Both a four-door, front-engined GT car and a third mid-engined supercar remain under consideration to become Lamborghini’s fourth model line, according to company boss Stefano Domenicali, but neither is likely to enter production until the middle of the next decade.
As such, Domenicali told Autocar at the Goodwood Festival of Speed that the Italian firm won’t take the decision about which to commit to until later, after more market research is done.
Reports have lately circulated that the company’s executives are split over whether its fourth model should be a front-engined GT car in the mould of the 2008 Estoque concept, or a third mid-engined model whose volume might allow Lamborghini to invest in its own all-new, carbonfibre-rich platform to use under future replacements for the Huracán and Aventador as well. The latter option has gathered support after Audi’s reported decision to kill the R8 supercar, which shares the current Huracán’s platform, in 2020.
But Domenicali’s view is that, considering the transformative effect that the Urus super-SUV is about to have on Lamborghini, now is not the time to be aggressively expansive. “We have doubled our volumes over the last five years,” he told Autocar. “It’s a great time for us - and this is without the effect of Urus, which we have only just started to deliver to customers. It shows that the choices we take in terms of strategy and growth are the right ones, and we are very pleased for that.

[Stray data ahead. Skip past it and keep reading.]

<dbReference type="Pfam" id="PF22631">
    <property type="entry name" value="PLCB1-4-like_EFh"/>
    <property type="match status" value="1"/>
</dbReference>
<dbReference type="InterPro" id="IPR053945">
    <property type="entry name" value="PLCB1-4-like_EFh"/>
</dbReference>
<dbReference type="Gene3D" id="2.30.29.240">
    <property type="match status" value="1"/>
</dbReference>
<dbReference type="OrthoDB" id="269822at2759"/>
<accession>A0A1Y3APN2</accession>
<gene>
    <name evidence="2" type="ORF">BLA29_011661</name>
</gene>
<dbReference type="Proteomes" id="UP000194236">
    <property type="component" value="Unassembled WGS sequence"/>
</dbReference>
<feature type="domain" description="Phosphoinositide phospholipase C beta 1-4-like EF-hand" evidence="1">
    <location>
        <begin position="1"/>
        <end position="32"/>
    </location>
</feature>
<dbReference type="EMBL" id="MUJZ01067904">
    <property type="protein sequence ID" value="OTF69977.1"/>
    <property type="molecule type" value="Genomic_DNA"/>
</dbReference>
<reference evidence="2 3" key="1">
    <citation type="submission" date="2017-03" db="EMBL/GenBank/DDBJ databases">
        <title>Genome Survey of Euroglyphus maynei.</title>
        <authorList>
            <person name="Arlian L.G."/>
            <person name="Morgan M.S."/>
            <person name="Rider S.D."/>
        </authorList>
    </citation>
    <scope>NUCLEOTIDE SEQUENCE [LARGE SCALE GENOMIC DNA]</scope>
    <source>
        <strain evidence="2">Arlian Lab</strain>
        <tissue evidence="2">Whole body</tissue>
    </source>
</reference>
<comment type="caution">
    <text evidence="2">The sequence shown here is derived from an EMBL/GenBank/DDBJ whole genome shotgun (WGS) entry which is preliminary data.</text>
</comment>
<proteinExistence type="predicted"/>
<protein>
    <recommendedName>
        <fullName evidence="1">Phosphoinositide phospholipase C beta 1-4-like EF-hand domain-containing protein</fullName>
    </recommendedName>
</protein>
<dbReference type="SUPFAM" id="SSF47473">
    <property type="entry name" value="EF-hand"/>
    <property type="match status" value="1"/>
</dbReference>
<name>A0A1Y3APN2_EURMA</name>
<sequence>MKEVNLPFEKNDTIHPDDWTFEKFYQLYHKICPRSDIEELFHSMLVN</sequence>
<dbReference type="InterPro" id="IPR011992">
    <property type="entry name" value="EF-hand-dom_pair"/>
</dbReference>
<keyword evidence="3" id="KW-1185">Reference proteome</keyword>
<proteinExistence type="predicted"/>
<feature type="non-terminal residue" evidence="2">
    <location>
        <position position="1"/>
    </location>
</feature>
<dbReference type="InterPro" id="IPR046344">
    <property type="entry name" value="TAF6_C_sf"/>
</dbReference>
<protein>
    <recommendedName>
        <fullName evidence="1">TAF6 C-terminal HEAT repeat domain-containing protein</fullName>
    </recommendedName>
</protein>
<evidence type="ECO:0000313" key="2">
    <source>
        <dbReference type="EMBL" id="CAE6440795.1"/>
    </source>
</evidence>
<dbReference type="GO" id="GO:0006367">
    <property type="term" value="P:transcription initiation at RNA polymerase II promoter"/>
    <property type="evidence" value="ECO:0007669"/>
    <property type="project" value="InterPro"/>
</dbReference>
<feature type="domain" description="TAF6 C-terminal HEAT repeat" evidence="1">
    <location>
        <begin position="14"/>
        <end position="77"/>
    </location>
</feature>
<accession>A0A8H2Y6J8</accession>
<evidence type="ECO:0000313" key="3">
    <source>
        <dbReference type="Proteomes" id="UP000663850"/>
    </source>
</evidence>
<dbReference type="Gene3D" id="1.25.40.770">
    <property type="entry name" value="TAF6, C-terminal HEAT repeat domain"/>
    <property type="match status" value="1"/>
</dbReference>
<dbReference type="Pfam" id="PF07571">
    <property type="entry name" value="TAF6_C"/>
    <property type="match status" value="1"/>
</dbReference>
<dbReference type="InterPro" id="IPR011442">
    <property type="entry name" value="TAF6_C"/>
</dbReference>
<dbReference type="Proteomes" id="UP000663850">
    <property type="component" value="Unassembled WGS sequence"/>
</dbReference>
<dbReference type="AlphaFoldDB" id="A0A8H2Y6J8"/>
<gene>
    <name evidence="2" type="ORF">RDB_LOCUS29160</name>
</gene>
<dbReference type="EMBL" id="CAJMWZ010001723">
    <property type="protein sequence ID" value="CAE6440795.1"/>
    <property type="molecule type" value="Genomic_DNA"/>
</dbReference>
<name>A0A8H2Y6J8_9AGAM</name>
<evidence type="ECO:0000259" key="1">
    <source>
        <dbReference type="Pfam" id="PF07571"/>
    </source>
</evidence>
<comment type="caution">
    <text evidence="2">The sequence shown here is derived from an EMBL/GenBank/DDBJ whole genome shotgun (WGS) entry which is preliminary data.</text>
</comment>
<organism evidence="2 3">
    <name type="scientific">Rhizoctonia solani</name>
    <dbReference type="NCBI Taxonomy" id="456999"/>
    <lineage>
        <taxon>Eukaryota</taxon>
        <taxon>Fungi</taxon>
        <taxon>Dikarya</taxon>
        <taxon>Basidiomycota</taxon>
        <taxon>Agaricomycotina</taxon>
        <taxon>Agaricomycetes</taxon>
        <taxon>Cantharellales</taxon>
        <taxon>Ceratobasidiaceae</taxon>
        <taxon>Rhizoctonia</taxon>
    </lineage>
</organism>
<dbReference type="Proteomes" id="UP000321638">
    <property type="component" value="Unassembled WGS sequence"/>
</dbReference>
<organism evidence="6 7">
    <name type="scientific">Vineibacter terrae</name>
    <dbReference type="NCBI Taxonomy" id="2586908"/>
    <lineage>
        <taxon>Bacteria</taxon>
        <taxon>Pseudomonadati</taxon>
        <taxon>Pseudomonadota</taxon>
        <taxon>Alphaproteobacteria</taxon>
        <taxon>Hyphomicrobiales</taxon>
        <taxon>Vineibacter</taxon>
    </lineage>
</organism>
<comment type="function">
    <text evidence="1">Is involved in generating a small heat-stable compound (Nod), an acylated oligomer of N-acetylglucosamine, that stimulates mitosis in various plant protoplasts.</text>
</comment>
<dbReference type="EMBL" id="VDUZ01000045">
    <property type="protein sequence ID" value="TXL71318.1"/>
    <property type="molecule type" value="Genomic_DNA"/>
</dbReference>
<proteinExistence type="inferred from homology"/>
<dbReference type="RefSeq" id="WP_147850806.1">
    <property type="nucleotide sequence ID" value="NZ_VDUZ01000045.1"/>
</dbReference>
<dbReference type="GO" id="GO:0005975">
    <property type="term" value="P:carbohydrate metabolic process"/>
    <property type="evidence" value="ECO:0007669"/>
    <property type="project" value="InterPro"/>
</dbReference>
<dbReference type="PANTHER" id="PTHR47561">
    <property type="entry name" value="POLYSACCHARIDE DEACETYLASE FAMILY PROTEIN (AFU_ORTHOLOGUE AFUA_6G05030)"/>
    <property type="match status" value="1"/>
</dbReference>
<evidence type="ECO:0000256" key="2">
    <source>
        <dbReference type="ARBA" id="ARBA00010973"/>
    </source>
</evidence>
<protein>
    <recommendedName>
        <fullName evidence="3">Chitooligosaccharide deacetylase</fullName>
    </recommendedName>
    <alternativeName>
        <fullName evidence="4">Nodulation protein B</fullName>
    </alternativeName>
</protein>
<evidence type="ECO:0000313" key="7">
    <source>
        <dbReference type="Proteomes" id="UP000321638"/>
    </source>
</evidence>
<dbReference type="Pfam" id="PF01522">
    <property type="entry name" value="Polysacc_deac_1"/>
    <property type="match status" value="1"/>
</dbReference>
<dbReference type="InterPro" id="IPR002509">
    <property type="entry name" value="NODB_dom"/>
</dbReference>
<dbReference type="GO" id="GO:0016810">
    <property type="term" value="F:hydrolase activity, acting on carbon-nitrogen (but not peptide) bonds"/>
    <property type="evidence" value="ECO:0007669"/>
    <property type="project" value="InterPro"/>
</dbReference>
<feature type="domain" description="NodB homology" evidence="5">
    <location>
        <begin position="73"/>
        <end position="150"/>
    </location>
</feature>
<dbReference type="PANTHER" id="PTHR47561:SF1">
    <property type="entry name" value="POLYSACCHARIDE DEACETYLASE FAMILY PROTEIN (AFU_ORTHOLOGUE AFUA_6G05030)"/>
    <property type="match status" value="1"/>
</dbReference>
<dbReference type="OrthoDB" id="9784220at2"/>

“At the end of next year, we can be really close to 8000 units of annual volume. And we should not underestimate what that means for a company that was so small not so many years ago. We have to pause to understand who we will be. In this case, we are not worried about the product too much; we need to be focused on our business, and the change it’s going through. We are not any more in a garage; we are playing a different game, and we need a new mentality as a company.”
“We need stability next,” Domenicali continued. “There is a saying in Italy that if you take a step that’s longer than your leg, you’re sure to fall. We don’t have to be too hungry; we should keep our feet on the ground, and not think too short-term.”
Domenicali confirmed that work has been done to propose certain models to broaden Lamborghini’s showroom range – but that none of them would figure as production cars for some time. “It is good to plan for the future,” he said, “but on the other hand we need to understand that we’re about to double the dimensions of our company. You cannot triple it in two years.”
“When the time is right, we have several ideas as to what might be the model to add, for sure. But this is about making the right decision at the right time – and we can’t make it now. As Urus shows us, we need to be what the customer wants; it takes time to know, you can’t just smell it in the air. So I don’t see a fourth model coming before 2024 or 2025.”
Domenicali also confirmed that, while work is already under way on hybridised replacements for both the Aventador and Huracán, neither will appear for at least two years.